I don’t know what you mean by “non-sacramental, Catholic union”; but I am a Protestant, and my husband is a Catholic, and there did not seem to be a problem with our getting married. I have been baptized, and the priest had to have a part in our ceremony; but our ceremony was not in a Catholic church. He is still allowed to take communion in the Church. Don’t know if this helps. . .?
2 non baptized people, or a baptized person and a non-baptized person can enter into a valid natural marriage. If the baptized person is Catholic, they must receive permission for disparity of cult, and are still bound by canonical form unless also receiving a dispensation from form.
I’m sure someone will post the Canon law references, but here is the simple answer as I understand it. With propert permission and/or dispensation, a Catholis can marry a non-Catholic. However there are some differences depending on whether the non-Catholic party has been baptized:
When a Catholic marries a baptized non-Catholic this requires permission from the bishop. Marriage to a non-baptized person requires dispensation. As a practical matter, I;m not sure I understand the difference, but that is a “lingo” used. I understand dispensation to be a higher bar.
When the marriage between a Catholic and a baptized Catholic takes place according to church norms, the Church recognizes this marriage a valid and a sacrament. When the marriage is between a Catholic and a non-baptized person it can be valid, but is not a sacrament. This is referreed to as a “valid natural marriage.”
My understanding is that since Baptism is required to receive any other sacrament, the sacrament of marriage cannot be conferred on one who is not baptized.
CCC - “1633 In many countries the situation of a mixed marriage (marriage between a Catholic and a baptized non-Catholic) often arises. It requires particular attention on the part of couples and their pastors.
A case of marriage with disparity of cult (between a Catholic and a non-baptized person) requires even greater circumspection.”
CCC - “1634 Difference of confession between the spouses does not constitute an insurmountable obstacle for marriage, when they succeed in placing in common what they have received from their respective communities, and learn from each other the way in which each lives in fidelity to Christ. But the difficulties of mixed marriages must not be underestimated.
They arise from the fact that the separation of Christians has not yet been overcome. The spouses risk experiencing the tragedy of Christian disunity even in the heart of their own home. Disparity of cult can further aggravate these difficulties.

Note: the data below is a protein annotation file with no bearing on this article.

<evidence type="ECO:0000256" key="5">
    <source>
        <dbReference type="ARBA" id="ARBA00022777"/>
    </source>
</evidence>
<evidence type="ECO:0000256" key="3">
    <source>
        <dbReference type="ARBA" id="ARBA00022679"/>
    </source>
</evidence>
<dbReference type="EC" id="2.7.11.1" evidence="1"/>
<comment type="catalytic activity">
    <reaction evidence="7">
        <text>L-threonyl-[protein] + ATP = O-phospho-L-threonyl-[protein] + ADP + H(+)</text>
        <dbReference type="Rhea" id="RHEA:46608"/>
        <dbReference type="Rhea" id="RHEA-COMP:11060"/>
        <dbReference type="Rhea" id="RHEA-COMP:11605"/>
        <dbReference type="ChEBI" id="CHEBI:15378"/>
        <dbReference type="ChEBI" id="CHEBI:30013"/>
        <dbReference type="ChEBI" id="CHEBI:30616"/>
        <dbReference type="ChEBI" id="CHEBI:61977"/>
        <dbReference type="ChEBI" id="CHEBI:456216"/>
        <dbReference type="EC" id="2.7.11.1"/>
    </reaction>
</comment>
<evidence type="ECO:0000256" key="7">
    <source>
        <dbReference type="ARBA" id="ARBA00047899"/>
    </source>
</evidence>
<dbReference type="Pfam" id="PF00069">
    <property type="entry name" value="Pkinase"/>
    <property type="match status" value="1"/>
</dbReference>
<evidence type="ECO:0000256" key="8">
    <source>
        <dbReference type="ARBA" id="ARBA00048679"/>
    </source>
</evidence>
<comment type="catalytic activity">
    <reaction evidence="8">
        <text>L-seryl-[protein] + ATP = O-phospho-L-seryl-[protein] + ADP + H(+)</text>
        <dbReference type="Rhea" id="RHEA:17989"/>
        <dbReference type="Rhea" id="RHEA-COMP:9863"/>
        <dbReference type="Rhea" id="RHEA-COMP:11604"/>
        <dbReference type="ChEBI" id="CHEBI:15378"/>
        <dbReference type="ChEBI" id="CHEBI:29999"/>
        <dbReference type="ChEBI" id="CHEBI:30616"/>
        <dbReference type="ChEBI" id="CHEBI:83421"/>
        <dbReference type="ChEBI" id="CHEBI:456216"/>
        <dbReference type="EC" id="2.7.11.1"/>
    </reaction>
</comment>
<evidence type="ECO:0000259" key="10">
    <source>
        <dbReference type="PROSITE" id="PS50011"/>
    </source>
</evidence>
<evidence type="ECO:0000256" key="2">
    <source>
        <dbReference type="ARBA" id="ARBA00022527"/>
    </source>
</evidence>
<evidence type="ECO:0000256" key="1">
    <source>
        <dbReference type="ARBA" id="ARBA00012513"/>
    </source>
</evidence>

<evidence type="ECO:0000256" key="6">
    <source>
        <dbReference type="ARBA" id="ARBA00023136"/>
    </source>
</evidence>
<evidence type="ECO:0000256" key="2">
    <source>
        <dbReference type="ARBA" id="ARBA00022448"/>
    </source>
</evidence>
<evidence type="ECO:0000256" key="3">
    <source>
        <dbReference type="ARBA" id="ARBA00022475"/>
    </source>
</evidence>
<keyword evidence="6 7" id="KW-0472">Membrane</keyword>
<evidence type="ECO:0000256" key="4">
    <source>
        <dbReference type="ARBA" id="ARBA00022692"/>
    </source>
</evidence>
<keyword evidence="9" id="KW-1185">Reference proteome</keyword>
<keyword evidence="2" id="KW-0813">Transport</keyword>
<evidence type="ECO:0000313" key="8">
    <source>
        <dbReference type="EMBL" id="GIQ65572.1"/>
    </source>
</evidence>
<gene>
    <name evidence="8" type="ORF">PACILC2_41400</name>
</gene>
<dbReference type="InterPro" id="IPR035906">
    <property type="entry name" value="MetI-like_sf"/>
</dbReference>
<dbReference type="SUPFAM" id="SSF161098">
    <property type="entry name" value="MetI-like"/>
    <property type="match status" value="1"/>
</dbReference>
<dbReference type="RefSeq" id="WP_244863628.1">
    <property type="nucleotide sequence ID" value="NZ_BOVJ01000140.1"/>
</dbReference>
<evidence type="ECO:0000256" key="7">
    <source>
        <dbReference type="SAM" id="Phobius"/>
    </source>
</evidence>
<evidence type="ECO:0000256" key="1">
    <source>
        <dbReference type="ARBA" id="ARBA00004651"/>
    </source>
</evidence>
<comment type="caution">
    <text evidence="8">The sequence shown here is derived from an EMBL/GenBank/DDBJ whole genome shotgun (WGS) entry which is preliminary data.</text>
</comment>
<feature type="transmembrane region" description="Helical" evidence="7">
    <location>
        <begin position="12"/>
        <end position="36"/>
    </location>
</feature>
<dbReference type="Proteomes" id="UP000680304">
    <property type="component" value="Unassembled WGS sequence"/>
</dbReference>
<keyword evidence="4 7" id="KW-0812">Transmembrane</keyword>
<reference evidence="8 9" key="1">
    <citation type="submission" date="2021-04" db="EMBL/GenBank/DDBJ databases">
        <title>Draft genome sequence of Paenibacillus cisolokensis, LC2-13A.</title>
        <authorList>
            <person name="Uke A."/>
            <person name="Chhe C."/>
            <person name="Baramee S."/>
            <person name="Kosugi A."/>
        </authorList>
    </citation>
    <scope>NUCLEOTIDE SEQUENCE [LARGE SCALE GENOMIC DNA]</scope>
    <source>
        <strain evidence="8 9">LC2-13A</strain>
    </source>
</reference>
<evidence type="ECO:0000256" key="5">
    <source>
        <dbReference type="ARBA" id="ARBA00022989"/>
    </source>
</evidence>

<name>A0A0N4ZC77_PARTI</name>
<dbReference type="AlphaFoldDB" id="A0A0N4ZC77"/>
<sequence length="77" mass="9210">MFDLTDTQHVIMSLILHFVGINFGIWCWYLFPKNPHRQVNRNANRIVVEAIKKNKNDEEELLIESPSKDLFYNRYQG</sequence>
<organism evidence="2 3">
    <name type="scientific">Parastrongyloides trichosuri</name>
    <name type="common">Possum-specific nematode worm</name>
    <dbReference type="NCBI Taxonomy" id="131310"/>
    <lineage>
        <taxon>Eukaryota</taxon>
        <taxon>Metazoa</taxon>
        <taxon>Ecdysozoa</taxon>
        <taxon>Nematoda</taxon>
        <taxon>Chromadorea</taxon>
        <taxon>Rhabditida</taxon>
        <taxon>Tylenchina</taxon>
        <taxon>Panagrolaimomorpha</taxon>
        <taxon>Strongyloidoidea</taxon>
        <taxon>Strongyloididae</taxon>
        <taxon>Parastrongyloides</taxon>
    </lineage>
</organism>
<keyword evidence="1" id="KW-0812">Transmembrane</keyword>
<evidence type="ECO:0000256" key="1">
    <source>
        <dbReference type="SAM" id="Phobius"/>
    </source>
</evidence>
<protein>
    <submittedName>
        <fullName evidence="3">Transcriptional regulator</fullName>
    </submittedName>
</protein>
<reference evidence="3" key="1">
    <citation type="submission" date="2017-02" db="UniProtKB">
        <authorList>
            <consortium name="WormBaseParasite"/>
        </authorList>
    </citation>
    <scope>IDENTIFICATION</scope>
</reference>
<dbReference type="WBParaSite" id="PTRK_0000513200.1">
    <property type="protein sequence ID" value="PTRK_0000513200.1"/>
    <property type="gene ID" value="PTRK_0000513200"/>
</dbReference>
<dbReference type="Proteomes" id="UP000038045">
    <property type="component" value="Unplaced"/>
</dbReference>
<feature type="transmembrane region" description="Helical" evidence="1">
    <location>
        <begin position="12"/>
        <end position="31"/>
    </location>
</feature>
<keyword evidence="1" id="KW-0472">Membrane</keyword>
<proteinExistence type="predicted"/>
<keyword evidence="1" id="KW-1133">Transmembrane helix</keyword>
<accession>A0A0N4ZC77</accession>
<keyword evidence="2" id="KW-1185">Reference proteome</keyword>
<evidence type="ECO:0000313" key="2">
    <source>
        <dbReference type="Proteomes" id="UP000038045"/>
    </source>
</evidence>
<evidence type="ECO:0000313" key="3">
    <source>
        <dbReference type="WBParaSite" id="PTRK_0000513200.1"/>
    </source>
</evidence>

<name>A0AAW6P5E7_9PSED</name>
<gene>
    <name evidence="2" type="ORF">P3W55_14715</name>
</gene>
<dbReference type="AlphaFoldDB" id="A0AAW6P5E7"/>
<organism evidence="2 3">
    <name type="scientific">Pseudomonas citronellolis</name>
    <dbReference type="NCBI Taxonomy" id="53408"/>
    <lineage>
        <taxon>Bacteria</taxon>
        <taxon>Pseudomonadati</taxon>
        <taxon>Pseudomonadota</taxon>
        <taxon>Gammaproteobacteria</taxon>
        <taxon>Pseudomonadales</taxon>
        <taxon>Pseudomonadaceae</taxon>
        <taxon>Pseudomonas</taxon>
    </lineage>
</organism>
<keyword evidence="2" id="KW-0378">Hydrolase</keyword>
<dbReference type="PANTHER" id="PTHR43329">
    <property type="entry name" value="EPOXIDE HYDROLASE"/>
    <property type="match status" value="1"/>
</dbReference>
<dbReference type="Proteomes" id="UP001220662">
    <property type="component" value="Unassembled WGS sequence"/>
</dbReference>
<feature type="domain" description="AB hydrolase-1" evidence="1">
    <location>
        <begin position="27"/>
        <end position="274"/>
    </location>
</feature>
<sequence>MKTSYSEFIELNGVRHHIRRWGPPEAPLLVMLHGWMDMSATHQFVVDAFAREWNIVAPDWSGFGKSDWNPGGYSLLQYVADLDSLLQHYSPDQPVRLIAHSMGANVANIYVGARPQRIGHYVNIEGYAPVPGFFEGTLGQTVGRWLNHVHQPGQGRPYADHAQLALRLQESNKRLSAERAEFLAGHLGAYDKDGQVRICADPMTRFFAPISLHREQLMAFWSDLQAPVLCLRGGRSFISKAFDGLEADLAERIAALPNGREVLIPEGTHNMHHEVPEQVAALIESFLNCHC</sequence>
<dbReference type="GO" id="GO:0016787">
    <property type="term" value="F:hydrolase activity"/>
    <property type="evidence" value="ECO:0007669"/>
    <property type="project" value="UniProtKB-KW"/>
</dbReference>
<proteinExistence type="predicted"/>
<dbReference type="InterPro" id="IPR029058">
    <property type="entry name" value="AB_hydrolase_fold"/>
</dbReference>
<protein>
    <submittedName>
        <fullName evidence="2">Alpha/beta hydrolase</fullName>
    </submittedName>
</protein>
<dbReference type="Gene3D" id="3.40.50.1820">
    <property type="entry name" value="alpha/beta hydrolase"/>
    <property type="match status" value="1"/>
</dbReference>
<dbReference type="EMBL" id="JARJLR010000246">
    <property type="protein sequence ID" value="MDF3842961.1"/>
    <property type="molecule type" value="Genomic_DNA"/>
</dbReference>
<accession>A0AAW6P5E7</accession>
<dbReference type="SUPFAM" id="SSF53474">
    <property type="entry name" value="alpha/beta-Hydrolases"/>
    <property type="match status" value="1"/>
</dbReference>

Differences about faith and the very notion of marriage, but also different religious mentalities, can become sources of tension in marriage, especially as regards the education of children. The temptation to religious indifference can then arise.”
A Catholic marrying a non-Catholic Christianrequires permission from the bishop and marrying a non-Christian requires a dispensation from the Bishop. In the USA permission and dispensations for such cases are rarely refused. I can’t speak for how freely Belgium Bishops issue permissions for such relationships.
A Catholic marrying a baptized non-Catholic Christian would enter into a sacramental marraige.
A Catholic marrying a non-baptized non-Christian would enter into what’s called a natural marriage (which is not a sacrament).
yes a Catholic can validly marry an unbaptized person with the proper dispensation, but no it will not be sacramental marriage unless or until she is baptized, because only the baptized can receive the other sacraments.
So, when my Catholic fiancee’ and I marry (I am Baptist, we are marrying in the Catholic church) it will be a sacramental marriage for him? or for both of us? How do we word that on the invitation?? (it is ceremony only - not a Eucharistic Mass)
Yes, it will be a sacramental marriage as you are both baptized. There really is no need to word that on your invitation. You are simply not having a Nuptial Mass, one reason being that you are not Catholic, and the Mass would include the Eucharistic celebration. Since non-Catholics cannot receive the Eucharist, it would not be a good way to begin your new lives together having one of you not able to receive the Holy Eucharist.
I’m assuming you’re baptized so it’s a sacrament for both of you. It can’t be otherwise since the sacrament is not divisible; it is conferred on both of you and it can’t be a sacrament for one and not a sacrament for the other. If you were Buddhist, it wouldn’t be a sacrament for either of you.
You can word your invite as “as we are united in the Sacrament of Marriage”.